"Today, I picked radishes, cucumbers and peppers, and I would like to come back," said Kuankuan, a four-year-old boy from Qingdehui Nursery. After his hard work, he was also able to enjoy dishes cooked solely with vegetables grown on the farm.
And he is not the only one: According to Huang, Little Donkey Farm has provided more than 1 million kg of organic vegetables to over 2,000 households in Beijing over the last 10 years.
City dwellers tending to vegetables at Little Donkey Farm (COURTESY PHOTO)
Whether faced by natural disasters, pests or diseases, farmers are plagued by a number of challenges. For them, the CSA approach model is also a way of reducing and alleviating such risks.
"As CSA provides for advance payment, farmers can start producing without having to apply for a bank loan. This is a financial guarantee for farmers," said Huang.
CSA can also provide a solution to the phenomenon of "brain drain," which remains a serious issue in China's agricultural sector. With the country's rapid economic development, rural youth are increasingly reluctant to engage in low-income agricultural work, rather seeking opportunities in the big cities.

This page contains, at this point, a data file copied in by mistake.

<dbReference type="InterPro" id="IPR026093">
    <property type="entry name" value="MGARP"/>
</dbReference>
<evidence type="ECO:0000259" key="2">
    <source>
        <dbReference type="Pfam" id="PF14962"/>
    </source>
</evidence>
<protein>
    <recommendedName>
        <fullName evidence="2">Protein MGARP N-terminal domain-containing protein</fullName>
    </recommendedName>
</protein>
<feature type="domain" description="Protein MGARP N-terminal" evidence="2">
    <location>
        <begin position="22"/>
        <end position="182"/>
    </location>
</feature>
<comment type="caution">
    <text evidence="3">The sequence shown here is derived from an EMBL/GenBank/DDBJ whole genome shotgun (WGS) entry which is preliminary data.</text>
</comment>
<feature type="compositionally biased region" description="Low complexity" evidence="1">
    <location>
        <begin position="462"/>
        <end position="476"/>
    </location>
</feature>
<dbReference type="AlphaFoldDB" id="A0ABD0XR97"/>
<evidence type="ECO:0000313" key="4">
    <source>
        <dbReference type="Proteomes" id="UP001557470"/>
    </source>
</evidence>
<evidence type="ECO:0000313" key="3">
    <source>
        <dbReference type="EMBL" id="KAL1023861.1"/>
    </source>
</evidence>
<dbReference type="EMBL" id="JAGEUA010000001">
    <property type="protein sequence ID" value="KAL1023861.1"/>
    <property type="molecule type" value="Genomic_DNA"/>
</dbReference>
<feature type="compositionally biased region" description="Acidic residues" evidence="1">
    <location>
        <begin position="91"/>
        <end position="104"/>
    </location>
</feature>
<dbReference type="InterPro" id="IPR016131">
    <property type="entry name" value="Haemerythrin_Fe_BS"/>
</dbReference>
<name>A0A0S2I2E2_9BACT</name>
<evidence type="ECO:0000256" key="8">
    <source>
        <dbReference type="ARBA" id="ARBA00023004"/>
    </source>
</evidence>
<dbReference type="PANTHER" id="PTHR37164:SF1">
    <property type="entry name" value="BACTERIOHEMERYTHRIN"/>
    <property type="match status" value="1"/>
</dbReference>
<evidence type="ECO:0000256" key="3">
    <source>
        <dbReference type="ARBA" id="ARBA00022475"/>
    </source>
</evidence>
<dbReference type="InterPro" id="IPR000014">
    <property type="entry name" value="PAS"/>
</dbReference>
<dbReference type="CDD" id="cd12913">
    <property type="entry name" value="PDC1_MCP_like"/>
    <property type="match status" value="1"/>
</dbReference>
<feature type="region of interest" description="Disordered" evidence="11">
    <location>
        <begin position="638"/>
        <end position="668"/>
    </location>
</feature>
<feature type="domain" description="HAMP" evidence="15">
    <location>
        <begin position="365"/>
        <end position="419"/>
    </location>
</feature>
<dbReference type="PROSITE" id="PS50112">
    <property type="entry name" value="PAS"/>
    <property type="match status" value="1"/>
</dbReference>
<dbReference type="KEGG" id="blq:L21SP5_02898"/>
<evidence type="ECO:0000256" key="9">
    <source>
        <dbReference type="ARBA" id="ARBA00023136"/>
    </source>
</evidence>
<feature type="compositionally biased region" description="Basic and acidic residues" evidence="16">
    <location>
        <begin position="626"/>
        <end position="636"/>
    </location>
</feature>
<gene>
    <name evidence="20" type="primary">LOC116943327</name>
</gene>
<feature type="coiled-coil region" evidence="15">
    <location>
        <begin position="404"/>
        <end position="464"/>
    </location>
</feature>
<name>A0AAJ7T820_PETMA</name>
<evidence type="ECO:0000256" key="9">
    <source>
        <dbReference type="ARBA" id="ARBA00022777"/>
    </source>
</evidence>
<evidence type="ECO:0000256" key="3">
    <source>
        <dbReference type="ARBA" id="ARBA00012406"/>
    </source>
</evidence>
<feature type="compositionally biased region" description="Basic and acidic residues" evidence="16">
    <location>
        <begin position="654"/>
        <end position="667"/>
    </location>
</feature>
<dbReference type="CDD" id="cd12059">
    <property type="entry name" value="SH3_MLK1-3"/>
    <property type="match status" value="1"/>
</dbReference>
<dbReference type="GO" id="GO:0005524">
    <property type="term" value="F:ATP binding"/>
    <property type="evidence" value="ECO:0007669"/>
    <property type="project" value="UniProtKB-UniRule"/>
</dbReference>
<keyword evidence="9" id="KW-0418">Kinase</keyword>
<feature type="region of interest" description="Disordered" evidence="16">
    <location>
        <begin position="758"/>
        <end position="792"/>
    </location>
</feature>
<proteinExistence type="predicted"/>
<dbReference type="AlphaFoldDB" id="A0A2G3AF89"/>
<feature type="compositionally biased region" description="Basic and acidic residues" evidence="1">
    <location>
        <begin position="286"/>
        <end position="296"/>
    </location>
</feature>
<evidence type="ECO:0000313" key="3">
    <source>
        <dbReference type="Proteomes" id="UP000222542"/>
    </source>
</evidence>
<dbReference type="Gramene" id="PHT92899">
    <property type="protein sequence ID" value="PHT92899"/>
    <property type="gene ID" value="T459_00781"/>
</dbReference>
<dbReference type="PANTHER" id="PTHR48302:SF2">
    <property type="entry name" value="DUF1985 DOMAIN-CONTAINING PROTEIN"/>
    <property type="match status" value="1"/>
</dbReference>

Huang said CSA can help encourage young people to return to the countryside, thus promoting the revitalization of the agricultural industry.
He believes there is a need to inspire the younger generation of potential farmers by giving them guaranteed livelihoods and dignity, in order to achieve sustainable development of labor resources.
A new approach
Although more and more acknowledged around the world and in China, the CSA method still faces many challenges.
First, the prepayment model means that consumers must establish a stable and long-term trust relationship with farmers. Gaining the confidence of city dwellers is therefore a major challenge.
Second, as the use of chemical fertilizers and pesticides is not permitted, CSA has to adhere to the natural laws in growing vegetables. In fact, CSA farms can only grow seasonal vegetables, which reduces the range of their production. In addition, the ban on chemical fertilizers also means lower yields.
Going forward, the CSA will need strong political support as an emerging model of agricultural development.
"In addition to public participation, CSA needs more government support. Urban and rural planning needs to take into account agriculture, and encourage the development of CSA farms around cities to ensure sustainable development of agriculture," said Huang.
Despite these challenges, the future looks bright for Little Donkey Farm. To date the farm has organized seven CSA-themed national conferences since 2009, welcoming over 5,000 representatives from more than 30 countries. Moreover, Little Donkey Farm has successfully incubated more than 500 CSA farms, leading to the creation of China's CSA Alliance in 2017.